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Wildlife Survey Field Methods Self Paced

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Description of Course

Wildlife Survey Field Methods is an online course in which the students have two calendar months to complete the course. There are four offerings of the course in a year, one in each season. The course is comprised of:

  1. Online material to be worked through, consisting of text, video, quizzes, case studies, etc.
  2. Four live sessions, two hours each, with an NRTG instructor over the two-month period. These live sessions will be via Zoom and are intended to provide additional information to that provided online, provide opportunity for Q and A, and provide support to students participating in the course. These live sessions will be recorded. Attendance in the live session or watching the recorded session is required for certification of this course. These sessions will assume the students have worked through one quarter of the course in each two-week block.
  3. Three assignments to be submitted to NRTG. These assignments are mandatory and will be graded and feedback provided.

Successful certification of Wildlife Survey Field Methods requires:

  • Completion of all online modules and quizzes
  • Attendance to 100% of live sessions or watching the recordings of live sessions
  • Submission of all required assignments
  • Achieving a grade greater than 60% across all assignments

Course Introduction 

The mammalian fauna of North America includes a very large array of species living in a myriad of environments and habitats. Yet we need to be able to go out and survey these animals for a wide variety of purposes, whether that is management, research, protection of species and habitats, or assessing the impact of developments. Our methods and approaches for conducting these surveys are numerous because of the wide range of species and various reasons for surveying.

Right at the outset we’ll emphasize that effective surveys require a large amount of effort. All wildlife species are very proficient at avoiding our detection and hiding before we can find them. For these reasons, in this course we examine a large variety of surveying methods rather than detailing only a few that require sighting of animals. The effective wildlife survey technician will incorporate as many methods and forms of wildlife evidence they possibly can in their surveys in order to form a comprehensive understanding of wildlife use of a landscape.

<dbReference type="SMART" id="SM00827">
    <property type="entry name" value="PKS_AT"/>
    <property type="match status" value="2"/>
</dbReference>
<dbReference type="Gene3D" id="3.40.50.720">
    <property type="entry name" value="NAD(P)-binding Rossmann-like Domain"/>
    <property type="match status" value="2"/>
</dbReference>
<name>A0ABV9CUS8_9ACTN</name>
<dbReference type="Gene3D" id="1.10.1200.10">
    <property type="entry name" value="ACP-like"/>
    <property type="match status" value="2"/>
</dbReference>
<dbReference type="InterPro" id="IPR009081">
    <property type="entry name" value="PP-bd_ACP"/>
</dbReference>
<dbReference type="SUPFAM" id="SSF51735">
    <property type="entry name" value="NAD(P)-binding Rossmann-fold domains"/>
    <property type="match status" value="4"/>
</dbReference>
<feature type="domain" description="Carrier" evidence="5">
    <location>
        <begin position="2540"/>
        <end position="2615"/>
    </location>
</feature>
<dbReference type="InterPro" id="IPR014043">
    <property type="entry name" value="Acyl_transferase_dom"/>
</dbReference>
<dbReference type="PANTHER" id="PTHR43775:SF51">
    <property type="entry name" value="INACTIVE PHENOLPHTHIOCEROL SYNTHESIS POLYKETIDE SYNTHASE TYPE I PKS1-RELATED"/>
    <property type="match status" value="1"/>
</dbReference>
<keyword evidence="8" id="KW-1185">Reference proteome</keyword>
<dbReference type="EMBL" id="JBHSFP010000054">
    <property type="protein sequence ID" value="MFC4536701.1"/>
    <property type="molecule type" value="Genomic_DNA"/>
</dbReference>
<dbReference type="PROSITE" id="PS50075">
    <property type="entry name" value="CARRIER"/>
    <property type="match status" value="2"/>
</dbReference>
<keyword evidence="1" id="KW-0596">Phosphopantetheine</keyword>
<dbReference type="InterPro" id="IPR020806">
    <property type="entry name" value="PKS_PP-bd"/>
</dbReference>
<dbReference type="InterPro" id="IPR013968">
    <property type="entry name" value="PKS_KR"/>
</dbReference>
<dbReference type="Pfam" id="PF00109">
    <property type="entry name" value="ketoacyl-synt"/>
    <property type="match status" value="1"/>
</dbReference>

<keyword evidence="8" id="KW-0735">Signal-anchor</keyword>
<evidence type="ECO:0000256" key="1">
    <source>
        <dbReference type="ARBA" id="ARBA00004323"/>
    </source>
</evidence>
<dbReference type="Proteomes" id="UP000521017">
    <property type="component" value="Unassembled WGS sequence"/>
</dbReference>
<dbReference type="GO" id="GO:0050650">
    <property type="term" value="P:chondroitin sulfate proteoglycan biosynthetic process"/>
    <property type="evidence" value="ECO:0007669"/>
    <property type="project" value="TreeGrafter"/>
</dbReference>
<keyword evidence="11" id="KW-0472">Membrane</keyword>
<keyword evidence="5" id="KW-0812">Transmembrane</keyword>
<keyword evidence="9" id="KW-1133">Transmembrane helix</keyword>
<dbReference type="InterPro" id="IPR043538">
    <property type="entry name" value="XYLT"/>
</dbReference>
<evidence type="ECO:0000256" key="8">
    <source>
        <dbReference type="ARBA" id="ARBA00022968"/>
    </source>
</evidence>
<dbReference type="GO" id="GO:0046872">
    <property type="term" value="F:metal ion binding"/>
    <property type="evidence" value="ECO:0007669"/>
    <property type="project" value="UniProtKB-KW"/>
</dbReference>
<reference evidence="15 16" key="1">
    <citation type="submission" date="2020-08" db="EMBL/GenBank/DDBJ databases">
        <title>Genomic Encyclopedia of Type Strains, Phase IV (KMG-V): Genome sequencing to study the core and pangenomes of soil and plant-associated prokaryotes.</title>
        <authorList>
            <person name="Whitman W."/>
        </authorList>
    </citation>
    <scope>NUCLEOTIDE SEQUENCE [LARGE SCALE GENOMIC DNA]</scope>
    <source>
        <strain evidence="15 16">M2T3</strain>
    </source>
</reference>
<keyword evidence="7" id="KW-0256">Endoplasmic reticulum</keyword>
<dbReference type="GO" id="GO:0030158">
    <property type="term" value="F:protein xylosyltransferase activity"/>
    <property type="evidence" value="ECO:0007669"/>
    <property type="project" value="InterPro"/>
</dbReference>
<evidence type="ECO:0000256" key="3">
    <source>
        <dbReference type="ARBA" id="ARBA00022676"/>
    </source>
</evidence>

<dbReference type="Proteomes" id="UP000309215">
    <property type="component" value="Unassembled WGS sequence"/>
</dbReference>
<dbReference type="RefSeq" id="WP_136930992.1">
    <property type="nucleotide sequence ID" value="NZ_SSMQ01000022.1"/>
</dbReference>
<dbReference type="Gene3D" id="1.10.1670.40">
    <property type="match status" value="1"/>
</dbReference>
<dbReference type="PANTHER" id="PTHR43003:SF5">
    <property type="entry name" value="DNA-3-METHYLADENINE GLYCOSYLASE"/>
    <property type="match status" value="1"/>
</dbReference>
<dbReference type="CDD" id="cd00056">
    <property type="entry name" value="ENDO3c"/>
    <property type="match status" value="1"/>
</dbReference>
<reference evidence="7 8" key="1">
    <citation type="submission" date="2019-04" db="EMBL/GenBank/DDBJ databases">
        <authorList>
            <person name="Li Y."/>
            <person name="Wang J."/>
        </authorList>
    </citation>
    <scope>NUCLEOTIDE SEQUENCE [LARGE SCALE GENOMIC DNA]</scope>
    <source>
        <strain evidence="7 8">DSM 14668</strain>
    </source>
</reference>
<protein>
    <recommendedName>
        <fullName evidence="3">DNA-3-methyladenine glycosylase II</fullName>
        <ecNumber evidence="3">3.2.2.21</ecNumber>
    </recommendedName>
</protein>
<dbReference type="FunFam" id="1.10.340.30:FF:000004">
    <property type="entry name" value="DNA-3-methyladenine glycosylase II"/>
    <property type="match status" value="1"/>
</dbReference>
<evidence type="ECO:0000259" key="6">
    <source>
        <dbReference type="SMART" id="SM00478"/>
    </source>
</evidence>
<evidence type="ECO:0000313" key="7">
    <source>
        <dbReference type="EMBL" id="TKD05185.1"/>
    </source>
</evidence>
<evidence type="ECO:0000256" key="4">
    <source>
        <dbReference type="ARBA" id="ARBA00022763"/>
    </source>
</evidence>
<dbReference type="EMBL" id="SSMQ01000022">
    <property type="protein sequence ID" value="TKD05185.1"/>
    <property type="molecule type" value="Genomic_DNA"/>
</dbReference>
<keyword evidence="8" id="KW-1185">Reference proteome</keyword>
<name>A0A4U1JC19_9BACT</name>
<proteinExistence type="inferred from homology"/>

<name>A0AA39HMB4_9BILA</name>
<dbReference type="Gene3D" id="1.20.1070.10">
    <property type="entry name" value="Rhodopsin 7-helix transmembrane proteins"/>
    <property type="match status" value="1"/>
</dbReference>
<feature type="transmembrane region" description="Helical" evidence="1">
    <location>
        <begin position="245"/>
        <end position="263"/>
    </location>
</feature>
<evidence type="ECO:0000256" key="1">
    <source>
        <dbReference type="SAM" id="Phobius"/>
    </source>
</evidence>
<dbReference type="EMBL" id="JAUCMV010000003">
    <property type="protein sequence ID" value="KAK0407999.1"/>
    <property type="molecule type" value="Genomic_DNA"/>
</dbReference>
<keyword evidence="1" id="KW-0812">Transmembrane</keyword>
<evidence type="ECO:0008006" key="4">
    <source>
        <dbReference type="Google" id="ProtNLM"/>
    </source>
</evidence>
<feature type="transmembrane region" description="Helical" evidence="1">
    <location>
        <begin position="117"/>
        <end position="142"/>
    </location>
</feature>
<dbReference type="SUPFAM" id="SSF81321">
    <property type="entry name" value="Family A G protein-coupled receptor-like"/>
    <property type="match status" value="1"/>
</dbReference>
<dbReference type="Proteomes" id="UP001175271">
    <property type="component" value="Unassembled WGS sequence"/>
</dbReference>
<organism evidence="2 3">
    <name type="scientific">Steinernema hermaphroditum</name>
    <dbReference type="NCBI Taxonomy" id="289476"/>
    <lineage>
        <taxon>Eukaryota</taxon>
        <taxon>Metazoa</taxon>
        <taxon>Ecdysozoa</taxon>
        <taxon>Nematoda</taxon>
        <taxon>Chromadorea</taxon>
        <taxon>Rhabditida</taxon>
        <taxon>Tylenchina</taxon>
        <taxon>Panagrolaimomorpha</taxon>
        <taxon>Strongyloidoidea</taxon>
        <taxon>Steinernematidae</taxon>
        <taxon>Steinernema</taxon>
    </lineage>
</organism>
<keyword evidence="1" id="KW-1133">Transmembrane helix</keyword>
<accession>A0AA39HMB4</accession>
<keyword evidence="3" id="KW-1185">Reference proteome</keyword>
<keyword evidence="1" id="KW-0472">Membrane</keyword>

We also wish to emphasize that wildlife surveys are a great deal of fun. Once you become familiar with looking for sign and carcasses and other evidence of use, you begin to see the evidence of wild animals everywhere you go. The skills of conducting wildlife surveys will open your eyes to the abundance and variety of wild mammals around you in whatever environment you live. We hope in this course to pass the passion and enthusiasm of wildlife observation along to you, the student, so that you will enjoy and appreciate all of the wildlife in your area, whether for pleasure or work.

This course is comprised of nine modules ranging from the conceptual of why we survey through to detailed and specific methods how to survey and using the data derived from these surveys. The intent is to provide the student with a comprehensive overview of mammalian survey methodologies and uses. This course is, however, only an introduction. Subsequent NRTG courses, Wildlife Survey Field Methods: Ungulates and Wildlife Survey Field Methods: Carnivores delve deeper into survey techniques and methods for each of those specific groups. Further, within selected modules the additional resources provided will help to fill out the descriptions and appreciation of the various subjects.

Sean Mitchell, PhD, RP Bio

Fisheries Biologist
Headshot of Sean Mitchell, Fisheries Biologist and NRTG instructor.

Sean has worked in and studied the field of biology and impact assessment since 1987 and in that time has gained experience in four Canadian provinces (British Columbia, Nova Scotia, New Brunswick, Newfoundland) working on a broad array of fish and wildlife, from periphyton to mammals. Sean’s experience has ranged widely from basic fieldwork to experimental biomechanics of crustaceans; from environmental impact analyses and fisheries issues through biogeography, philosophy, and sophisticated data analyses and modelling; from forests to the ocean. Sean has been, and strives to remain, a generalist in a world of hyper specialization and fascination with technology.